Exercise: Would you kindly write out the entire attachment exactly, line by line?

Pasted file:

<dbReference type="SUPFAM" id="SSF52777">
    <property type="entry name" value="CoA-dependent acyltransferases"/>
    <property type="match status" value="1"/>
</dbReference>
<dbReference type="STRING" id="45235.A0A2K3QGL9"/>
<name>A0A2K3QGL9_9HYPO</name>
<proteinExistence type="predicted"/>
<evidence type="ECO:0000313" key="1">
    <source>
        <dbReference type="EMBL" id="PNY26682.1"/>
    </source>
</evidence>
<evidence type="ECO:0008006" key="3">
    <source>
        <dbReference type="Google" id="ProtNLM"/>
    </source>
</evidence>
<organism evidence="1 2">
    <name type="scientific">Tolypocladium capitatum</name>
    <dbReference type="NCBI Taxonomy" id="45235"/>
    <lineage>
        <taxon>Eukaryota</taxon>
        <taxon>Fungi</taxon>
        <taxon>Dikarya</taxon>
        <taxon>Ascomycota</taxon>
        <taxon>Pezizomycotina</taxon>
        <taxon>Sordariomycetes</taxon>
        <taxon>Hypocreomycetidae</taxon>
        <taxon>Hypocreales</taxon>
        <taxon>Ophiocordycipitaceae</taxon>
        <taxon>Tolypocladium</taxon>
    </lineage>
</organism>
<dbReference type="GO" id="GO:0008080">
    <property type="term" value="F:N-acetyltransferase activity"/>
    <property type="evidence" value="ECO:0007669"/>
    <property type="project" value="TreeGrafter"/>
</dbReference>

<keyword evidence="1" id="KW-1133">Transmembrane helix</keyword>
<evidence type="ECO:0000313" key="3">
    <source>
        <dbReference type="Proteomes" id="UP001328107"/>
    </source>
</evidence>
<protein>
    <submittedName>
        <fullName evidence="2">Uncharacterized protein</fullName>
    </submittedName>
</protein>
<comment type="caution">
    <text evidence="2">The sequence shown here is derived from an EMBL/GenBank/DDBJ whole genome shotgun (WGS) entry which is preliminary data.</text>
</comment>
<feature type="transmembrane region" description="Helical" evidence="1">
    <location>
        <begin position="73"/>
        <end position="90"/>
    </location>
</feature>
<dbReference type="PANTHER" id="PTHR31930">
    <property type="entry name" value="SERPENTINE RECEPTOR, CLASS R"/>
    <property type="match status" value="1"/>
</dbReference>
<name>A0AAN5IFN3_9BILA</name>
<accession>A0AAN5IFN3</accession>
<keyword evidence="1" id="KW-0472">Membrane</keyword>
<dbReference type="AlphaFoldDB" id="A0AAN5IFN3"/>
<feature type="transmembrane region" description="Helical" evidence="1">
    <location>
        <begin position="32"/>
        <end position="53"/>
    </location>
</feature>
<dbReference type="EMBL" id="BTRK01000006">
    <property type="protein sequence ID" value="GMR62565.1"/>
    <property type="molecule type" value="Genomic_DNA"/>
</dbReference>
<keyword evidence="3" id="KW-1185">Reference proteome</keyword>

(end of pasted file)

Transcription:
<dbReference type="SUPFAM" id="SSF52777">
    <property type="entry name" value="CoA-dependent acyltransferases"/>
    <property type="match status" value="1"/>
</dbReference>
<dbReference type="STRING" id="45235.A0A2K3QGL9"/>
<name>A0A2K3QGL9_9HYPO</name>
<proteinExistence type="predicted"/>
<evidence type="ECO:0000313" key="1">
    <source>
        <dbReference type="EMBL" id="PNY26682.1"/>
    </source>
</evidence>
<evidence type="ECO:0008006" key="3">
    <source>
        <dbReference type="Google" id="ProtNLM"/>
    </source>
</evidence>
<organism evidence="1 2">
    <name type="scientific">Tolypocladium capitatum</name>
    <dbReference type="NCBI Taxonomy" id="45235"/>
    <lineage>
        <taxon>Eukaryota</taxon>
        <taxon>Fungi</taxon>
        <taxon>Dikarya</taxon>
        <taxon>Ascomycota</taxon>
        <taxon>Pezizomycotina</taxon>
        <taxon>Sordariomycetes</taxon>
        <taxon>Hypocreomycetidae</taxon>
        <taxon>Hypocreales</taxon>
        <taxon>Ophiocordycipitaceae</taxon>
        <taxon>Tolypocladium</taxon>
    </lineage>
</organism>
<dbReference type="GO" id="GO:0008080">
    <property type="term" value="F:N-acetyltransferase activity"/>
    <property type="evidence" value="ECO:0007669"/>
    <property type="project" value="TreeGrafter"/>
</dbReference>

<keyword evidence="1" id="KW-1133">Transmembrane helix</keyword>
<evidence type="ECO:0000313" key="3">
    <source>
        <dbReference type="Proteomes" id="UP001328107"/>
    </source>
</evidence>
<protein>
    <submittedName>
        <fullName evidence="2">Uncharacterized protein</fullName>
    </submittedName>
</protein>
<comment type="caution">
    <text evidence="2">The sequence shown here is derived from an EMBL/GenBank/DDBJ whole genome shotgun (WGS) entry which is preliminary data.</text>
</comment>
<feature type="transmembrane region" description="Helical" evidence="1">
    <location>
        <begin position="73"/>
        <end position="90"/>
    </location>
</feature>
<dbReference type="PANTHER" id="PTHR31930">
    <property type="entry name" value="SERPENTINE RECEPTOR, CLASS R"/>
    <property type="match status" value="1"/>
</dbReference>
<name>A0AAN5IFN3_9BILA</name>
<accession>A0AAN5IFN3</accession>
<keyword evidence="1" id="KW-0472">Membrane</keyword>
<dbReference type="AlphaFoldDB" id="A0AAN5IFN3"/>
<feature type="transmembrane region" description="Helical" evidence="1">
    <location>
        <begin position="32"/>
        <end position="53"/>
    </location>
</feature>
<dbReference type="EMBL" id="BTRK01000006">
    <property type="protein sequence ID" value="GMR62565.1"/>
    <property type="molecule type" value="Genomic_DNA"/>
</dbReference>
<keyword evidence="3" id="KW-1185">Reference proteome</keyword>